!!!!!SPOILERS!!!!LEAVE!!!!SPOILERS!!!!YOU SHOULDN'T BE HERE ANYWAY!!!SPOILERS!!!!LEAVE!!!!
I decided it was time to read a local author—JL Burke lives in Lolo, 12 miles away—with a local setting, being Missoula, Montana. As a rule, I start scaling down my trust and interest in a writer when he hits over a dozen novels. James Lee Burke has written 37 to date, of which this is number 9. The leading quote illustrates the potency of his prose. I'm seriously considering reading his whole oeuvre.
The setup is the typical procedural found in most crime novels. The protagonist is crusty but benign, tough but tender. Bad men show up and do bad things. The seeker hero hunts them down and delivers a just justice. There's always a snake in the grass. And it's the way the snake turns and tangles all the characters that make the read successful or not. Cliche's abound. But author Burke twists them around his typing finger. For instance, Dave Robicheaux—tee-totaling, ex-homicide, ex-New Orleans detective—is raising a little girl named Alafair who lost her parents escaping a bloody regime change in San Salvador. With some local Cajuns, they retire and run a fish camp in the swamp of Bayou Teche, somewhere in southern Louisiana. He calls his adopted 1st grader "little guy" and takes her with him on the ensuing monster hunt. In Missoula when the search gets gritty, he hands Alafair off to her school teacher, Tess Regan, as a protective move.
Tess is the good Catholic girl, the epitome of the marryin' kind. She's offended yet drawn to Dave's unvarnished manner. She's the prairie wife of the homestead, a cliche in the path of rough times ahead. Another female, Dave's dead wife Anne, comes to him in soothing vision, trading Dave with inspiration and confidence for guilt and dubiety. She's pioneering nurturance. "My Mennonite girl, sewn together from cornflowers and bluebonnets"(p.245). And, leaving the Goddess category behind, there's Darlene, the hooker with a heart of tarnished you-know-what; the half-baked yet well-done, silently-smoldering enigmatic caregiver who is one of the guys, but with fallopian tubes. She's the moll who gets cacked within the novel, joining offstage the earlier and nameless "twenty-two-year-old . . .'female companion'"(p.28) of Dave's long-time confederate, Dixie Lee Pugh.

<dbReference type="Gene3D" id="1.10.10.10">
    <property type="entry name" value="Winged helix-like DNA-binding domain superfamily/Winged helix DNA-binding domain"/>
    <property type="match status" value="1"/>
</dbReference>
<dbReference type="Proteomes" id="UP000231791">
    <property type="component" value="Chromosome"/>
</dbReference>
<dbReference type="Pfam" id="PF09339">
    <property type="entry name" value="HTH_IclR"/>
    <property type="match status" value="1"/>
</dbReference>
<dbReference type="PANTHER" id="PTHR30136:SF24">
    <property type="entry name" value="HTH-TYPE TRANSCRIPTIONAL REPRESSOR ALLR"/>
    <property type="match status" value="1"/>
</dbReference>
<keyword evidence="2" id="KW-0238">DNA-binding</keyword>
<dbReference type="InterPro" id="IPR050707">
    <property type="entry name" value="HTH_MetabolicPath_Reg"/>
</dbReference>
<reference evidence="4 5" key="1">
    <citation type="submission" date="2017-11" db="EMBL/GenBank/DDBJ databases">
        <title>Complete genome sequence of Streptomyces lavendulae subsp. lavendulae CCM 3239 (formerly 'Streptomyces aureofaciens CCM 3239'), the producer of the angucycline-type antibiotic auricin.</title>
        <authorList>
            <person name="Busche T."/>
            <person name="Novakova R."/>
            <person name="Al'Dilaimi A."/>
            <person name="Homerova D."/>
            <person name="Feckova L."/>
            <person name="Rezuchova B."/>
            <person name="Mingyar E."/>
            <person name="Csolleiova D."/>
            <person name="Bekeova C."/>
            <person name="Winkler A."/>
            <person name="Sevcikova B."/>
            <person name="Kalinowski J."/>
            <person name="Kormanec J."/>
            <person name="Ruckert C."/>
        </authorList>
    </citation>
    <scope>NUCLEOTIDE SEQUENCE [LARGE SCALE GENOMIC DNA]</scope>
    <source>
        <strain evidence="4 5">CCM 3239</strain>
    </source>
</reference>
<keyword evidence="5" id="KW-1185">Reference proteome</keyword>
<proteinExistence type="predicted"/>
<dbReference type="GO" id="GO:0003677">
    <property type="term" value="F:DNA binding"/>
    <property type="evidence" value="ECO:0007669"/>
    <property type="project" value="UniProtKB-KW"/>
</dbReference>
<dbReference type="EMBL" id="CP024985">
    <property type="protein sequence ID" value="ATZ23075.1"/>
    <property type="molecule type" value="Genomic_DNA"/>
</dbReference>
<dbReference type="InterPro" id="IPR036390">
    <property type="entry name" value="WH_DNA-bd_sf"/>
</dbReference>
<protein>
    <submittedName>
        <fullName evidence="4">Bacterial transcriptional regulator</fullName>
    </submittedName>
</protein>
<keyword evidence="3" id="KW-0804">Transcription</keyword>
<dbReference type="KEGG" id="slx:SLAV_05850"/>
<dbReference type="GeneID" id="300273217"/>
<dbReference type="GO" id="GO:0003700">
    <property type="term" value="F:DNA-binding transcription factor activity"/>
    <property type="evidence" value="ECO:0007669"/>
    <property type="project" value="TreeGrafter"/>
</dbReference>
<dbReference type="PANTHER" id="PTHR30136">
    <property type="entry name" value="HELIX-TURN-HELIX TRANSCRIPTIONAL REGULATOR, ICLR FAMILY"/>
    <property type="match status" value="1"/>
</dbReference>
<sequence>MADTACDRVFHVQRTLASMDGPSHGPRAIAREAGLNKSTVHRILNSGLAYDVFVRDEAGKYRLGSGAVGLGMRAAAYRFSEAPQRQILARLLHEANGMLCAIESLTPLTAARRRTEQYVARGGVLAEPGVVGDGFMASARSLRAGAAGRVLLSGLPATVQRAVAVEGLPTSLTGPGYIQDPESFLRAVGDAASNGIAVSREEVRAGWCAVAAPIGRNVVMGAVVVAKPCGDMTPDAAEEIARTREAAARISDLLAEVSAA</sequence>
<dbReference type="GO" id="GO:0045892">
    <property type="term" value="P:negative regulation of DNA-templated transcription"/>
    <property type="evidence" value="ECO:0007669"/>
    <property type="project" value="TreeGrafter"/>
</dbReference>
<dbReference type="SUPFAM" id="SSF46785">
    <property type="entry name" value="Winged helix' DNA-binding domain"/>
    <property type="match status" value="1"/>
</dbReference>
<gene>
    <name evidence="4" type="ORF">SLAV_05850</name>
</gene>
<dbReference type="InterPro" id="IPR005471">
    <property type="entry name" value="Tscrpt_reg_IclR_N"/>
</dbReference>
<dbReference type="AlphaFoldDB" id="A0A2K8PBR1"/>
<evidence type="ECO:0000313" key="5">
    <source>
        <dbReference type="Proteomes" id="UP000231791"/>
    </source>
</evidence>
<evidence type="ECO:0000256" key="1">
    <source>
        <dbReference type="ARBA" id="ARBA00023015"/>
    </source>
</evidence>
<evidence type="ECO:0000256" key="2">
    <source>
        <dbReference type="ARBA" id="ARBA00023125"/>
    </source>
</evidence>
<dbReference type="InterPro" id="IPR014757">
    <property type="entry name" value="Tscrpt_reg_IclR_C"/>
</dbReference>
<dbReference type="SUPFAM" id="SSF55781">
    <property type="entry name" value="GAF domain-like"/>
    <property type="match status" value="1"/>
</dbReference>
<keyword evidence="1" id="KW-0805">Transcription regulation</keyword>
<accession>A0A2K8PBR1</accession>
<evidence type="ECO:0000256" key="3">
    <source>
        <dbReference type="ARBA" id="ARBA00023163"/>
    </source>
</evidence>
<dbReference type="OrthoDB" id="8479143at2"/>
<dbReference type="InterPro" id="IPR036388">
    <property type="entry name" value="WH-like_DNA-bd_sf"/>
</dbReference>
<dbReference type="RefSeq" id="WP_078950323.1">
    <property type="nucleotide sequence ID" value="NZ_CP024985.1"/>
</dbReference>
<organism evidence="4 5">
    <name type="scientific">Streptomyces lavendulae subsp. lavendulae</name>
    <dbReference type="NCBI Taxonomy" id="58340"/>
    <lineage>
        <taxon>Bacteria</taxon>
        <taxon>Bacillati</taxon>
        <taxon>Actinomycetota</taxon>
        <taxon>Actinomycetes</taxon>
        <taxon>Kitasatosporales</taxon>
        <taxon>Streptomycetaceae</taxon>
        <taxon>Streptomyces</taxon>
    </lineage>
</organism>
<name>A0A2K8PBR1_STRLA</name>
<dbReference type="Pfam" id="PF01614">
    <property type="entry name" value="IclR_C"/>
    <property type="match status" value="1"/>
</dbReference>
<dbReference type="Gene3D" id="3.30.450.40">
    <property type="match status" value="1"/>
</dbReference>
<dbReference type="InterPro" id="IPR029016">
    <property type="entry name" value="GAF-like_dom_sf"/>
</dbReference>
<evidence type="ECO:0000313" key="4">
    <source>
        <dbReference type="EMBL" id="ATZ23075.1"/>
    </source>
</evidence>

The whole novel flies under this guy's flag, simply because he asks Dave for help. You see, Dixie's a now-unfamous rock-a-billy who is currently under the thumb of made man/mad man Sally Dee, or Sal the Duck. He's securing oil & gas leases on the eastern slope of the Rockies. Corporate from Star Drilling sends two button men to deal with any protesters and Dixie hears them discussing murders they did in Montana. Well, Robicheaux tries to intercede, but things get complicated when he's arrested for gutting one of them in the bathroom like an unwilling organ donor. Dave goes after Harry Mapes—the only witness and actual killer of his goon friend, becoming the linchpin to the case—into Missoula and Flathead Lake territory where Sally Dee has a lakeshore mansion. And Sal is the kind of psycho/thug who's watched Scarface too many times. This is the point where Robicheaux gets to beat and break bad characters, help out dubious ones, protect the women and bystanders, and . . .solve—not stop—all malfeasances. He sends people to the "places where the carrion birds clatter"(p.47).
Considering the flippancy of my review, you'd think I didn't like this novel—or worse—thought it was mediocre. Not true. Author Burke has a clipped, engaging writing style. His dialogue is crisp and decisive. Not much nuance, but his underbelly locution is "the dirty boogie out there, and all the cats are humping to it in three-quarter time"(p.44). He also seems quite traditional handling skirted characters. Dave Robicheaux is the dessert man; he jelly-rolls women in powdered sugar and slaps back all sticky, roving hands. "Nobody shakes ole Streak's [Robicheaux] cookie bag. They could strike matches on your soul and not make you flinch"(p.173).